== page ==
Graves’ Disease: Feeling Out of Control in My Body
Trigger warning: This article discusses eating disorders, body image, and weight gain/loss as a symptom of a serious medical condition.
I became aware that something was wrong with my thyroid as I was trying to fall asleep one night. Why did my heart feel like it was rapidly pounding out of my chest? Yes, I had a stressful moment that evening, but I was mostly calm when I got into bed. No amount of breathing exercises helped, and I called my doctor the next morning.
It took several months for me to transition off of a medication I was taking, get an EKG, find a different, kinder endocrinologist for a second opinion, receive my official Graves’ disease diagnosis, obtain the correct medication, and finally start navigating treatment.
Those months were incredibly scary. With a resting heart rate of 120 bpm (normal is about 60-90 bpm), forget exercise – I was scared to bring my heart rate up too high by doing simple activities like walking up the stairs. My body was practically running a marathon while sitting down. I decreased my physical activity and focused on resting.
As a fitness instructor, I was grateful that I didn’t have any cardio classes on my schedule that season, though during barre and yoga classes, I had to be very conscious of my breathing. During each hour-long class, I talk continuously, and if I spoke too fast and forgot to breathe often enough, I could feel my heart rate increasing. Constantly monitoring my heart rate took a lot of emotional energy, and even when I found time to rest my body and mind, I couldn’t escape the persistent pounding of my heart.
With the rapid heart rate came the shaky hands. I felt so embarrassed and immediately became self conscious every time I needed to sign something or film a video – my hands couldn’t hold a pen or camera steady. People would stare at me and it was hard not to wonder what they were thinking. I didn’t want my bosses and clients to believe something was gravely wrong, so I did my best to hide it.
Weight is not necessarily an indication of health, and diet culture is dangerous. I have a history of disordered eating and am continuously working on my mental health as it relates to body image. I also have celiac disease and was underweight for many years because I wasn’t able to properly absorb nutrients from food. Gradual, healthy weight gain can be incredibly important for health, but in this particular case, weight fluctuations were a byproduct of a dangerous thyroid condition that was out of control.
In the months before I received my Graves’ diagnosis, my rapid heart rate wasn’t my only symptom. I also lost about 5 pounds. It seemed like a relatively minor change and it wasn’t immediately a red flag that something was wrong. However, the thyroid largely controls metabolic function, and I learned that weight loss is a symptom of Graves’ disease.
Over the course of the next two years, I worked closely with my doctor to try to find the right medication dosage to help balance my thyroid levels. We started with a small amount of medication and progressively increased it. Again, my weight was affected – but this time, with every dosage increase, I gained weight.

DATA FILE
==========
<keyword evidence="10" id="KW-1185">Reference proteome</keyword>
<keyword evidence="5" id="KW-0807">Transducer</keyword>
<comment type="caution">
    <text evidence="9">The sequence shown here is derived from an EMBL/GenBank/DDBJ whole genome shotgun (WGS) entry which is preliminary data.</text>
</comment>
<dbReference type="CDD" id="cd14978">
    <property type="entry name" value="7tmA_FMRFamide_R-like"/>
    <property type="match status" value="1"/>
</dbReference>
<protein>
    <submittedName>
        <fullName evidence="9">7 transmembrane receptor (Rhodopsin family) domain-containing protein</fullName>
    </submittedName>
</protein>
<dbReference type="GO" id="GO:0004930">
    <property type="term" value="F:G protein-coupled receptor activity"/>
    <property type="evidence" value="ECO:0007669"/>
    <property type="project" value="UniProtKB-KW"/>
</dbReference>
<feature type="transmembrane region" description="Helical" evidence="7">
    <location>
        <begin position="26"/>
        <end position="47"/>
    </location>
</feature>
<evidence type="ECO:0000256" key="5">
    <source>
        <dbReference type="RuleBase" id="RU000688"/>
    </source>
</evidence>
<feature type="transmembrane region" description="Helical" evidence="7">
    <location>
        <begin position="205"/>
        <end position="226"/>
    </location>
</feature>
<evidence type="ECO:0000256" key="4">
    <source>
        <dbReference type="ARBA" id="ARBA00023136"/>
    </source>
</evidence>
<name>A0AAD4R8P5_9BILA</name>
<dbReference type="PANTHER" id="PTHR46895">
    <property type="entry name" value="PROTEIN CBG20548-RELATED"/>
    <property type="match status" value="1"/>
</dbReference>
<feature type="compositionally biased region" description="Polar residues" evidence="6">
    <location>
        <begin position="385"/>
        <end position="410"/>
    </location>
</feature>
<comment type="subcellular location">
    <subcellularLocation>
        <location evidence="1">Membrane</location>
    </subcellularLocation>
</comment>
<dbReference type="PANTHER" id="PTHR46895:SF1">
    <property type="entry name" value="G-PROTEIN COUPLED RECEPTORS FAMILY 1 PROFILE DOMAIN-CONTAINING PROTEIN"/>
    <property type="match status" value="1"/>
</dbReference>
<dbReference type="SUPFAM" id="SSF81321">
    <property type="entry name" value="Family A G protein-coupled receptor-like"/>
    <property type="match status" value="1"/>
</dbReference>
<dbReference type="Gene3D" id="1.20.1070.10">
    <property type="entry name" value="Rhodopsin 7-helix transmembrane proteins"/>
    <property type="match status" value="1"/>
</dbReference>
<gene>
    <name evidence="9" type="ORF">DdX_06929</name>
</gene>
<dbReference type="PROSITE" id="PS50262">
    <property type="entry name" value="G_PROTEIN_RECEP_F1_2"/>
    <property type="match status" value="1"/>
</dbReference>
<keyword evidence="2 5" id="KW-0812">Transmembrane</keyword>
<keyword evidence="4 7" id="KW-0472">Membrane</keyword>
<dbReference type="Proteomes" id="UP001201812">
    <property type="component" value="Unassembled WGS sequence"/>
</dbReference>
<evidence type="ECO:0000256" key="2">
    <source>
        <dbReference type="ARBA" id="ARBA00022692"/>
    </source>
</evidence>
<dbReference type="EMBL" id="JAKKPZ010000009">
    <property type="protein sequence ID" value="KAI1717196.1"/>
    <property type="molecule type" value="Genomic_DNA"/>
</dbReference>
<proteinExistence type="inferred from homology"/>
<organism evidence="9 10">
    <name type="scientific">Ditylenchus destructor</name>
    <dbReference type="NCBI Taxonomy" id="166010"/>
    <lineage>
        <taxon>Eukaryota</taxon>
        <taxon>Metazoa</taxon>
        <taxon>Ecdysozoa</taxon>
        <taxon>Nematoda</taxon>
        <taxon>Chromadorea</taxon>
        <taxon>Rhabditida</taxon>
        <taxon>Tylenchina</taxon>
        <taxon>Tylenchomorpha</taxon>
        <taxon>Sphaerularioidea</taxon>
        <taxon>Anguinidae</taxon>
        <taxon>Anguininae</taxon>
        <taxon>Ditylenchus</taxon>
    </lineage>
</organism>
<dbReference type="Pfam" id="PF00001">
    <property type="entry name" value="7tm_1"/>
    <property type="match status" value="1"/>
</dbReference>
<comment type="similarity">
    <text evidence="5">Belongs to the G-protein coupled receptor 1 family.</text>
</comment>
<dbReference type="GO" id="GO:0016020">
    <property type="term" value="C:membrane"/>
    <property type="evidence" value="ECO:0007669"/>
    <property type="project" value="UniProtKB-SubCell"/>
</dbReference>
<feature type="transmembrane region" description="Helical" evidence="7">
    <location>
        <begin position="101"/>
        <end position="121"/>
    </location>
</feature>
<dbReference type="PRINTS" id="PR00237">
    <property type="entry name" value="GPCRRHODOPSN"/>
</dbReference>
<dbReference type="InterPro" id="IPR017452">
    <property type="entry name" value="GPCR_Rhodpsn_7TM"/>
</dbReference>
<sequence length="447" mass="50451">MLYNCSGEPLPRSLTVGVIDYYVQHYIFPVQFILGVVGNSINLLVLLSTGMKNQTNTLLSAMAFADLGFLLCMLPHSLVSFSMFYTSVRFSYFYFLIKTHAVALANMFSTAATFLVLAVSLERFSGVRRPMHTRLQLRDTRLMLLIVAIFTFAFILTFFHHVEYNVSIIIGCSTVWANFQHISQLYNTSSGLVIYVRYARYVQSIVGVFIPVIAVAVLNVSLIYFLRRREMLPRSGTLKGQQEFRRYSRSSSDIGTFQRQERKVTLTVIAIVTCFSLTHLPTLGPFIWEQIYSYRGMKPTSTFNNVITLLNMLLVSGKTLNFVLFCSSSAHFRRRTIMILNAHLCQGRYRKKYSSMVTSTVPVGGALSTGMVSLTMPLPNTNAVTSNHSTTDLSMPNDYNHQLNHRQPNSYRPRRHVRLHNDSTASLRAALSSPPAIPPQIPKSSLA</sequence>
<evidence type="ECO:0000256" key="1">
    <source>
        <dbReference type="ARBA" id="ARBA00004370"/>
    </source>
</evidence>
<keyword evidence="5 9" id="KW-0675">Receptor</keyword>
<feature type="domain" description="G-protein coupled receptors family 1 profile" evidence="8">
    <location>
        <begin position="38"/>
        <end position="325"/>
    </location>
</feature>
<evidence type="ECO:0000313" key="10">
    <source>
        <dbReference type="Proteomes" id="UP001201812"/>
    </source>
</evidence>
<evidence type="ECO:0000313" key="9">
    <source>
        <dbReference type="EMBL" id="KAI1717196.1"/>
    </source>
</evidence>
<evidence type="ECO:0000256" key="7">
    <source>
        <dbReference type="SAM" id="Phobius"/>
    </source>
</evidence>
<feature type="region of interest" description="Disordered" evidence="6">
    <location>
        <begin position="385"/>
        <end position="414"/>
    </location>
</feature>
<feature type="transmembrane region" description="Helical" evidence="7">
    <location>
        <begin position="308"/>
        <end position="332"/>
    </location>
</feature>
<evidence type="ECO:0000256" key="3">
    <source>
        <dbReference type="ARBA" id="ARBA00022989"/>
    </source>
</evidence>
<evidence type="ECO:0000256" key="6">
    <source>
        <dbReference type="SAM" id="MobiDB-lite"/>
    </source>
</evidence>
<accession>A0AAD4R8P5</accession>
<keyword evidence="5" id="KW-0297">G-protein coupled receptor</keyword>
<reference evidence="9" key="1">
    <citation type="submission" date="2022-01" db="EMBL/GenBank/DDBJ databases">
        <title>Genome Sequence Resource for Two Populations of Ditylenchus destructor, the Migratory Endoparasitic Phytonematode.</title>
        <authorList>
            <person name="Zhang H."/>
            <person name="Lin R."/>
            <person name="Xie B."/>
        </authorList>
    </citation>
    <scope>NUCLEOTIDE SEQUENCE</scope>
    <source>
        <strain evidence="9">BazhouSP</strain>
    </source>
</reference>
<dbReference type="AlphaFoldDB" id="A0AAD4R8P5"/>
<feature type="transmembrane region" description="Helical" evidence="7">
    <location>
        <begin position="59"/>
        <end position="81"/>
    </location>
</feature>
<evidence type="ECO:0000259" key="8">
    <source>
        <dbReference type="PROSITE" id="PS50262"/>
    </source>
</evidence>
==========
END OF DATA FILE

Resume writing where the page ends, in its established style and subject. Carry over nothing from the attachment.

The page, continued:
My thyroid levels wildly swung from too high to too low as we continued to try to find the right hormone balance. One would assume that logically, my metabolic function would similarly be thrown from one extreme to the other. That wasn’t the case. My weight stayed the same or increased with every dosage change, and I ended up gaining 25 pounds in a relatively short amount of time.
None of my clothes fit, and though I tried to simply buy new clothes, I continuously found that I needed more options. I could no longer wear the dresses I loved and associated with meaningful moments in my life. It took a lot of self-awareness to monitor the emotions I was experiencing and stop myself from going down a rabbit hole into old disordered eating patterns.
Combining all of my symptoms, it felt like everything was going haywire. Nothing I did combated the whirlwind my body was going through, and I felt powerless. It made me feel both unhappy and scared. It seemed like my body was working against me, not with me.
I was unable to control Graves’ disease through medication alone, and in the long run it was both unhealthy and dangerous. My doctor and I determined that it was time to take action. We decided on a total thyroidectomy – my thyroid would be removed via surgery. It made sense in my mind: instead of frantically (and ineffectively) trying to block thyroid hormone production like a crack in a dam threatening to burst, I would start fresh. I would have no thyroid and then give my body the hormones that it needed with thyroid medication.
Fortunately, following the surgery, I responded to the new medication incredibly well. I was able to quickly get my thyroid levels within a normal range. My heart rate returned to normal, my hands stopped shaking, and the hormones that control my metabolism balanced out. It was all because of my thyroid, that tiny gland that controls so much.
Best of all, I feel like my body is no longer fighting itself. My body is working with me again. And I finally feel in control.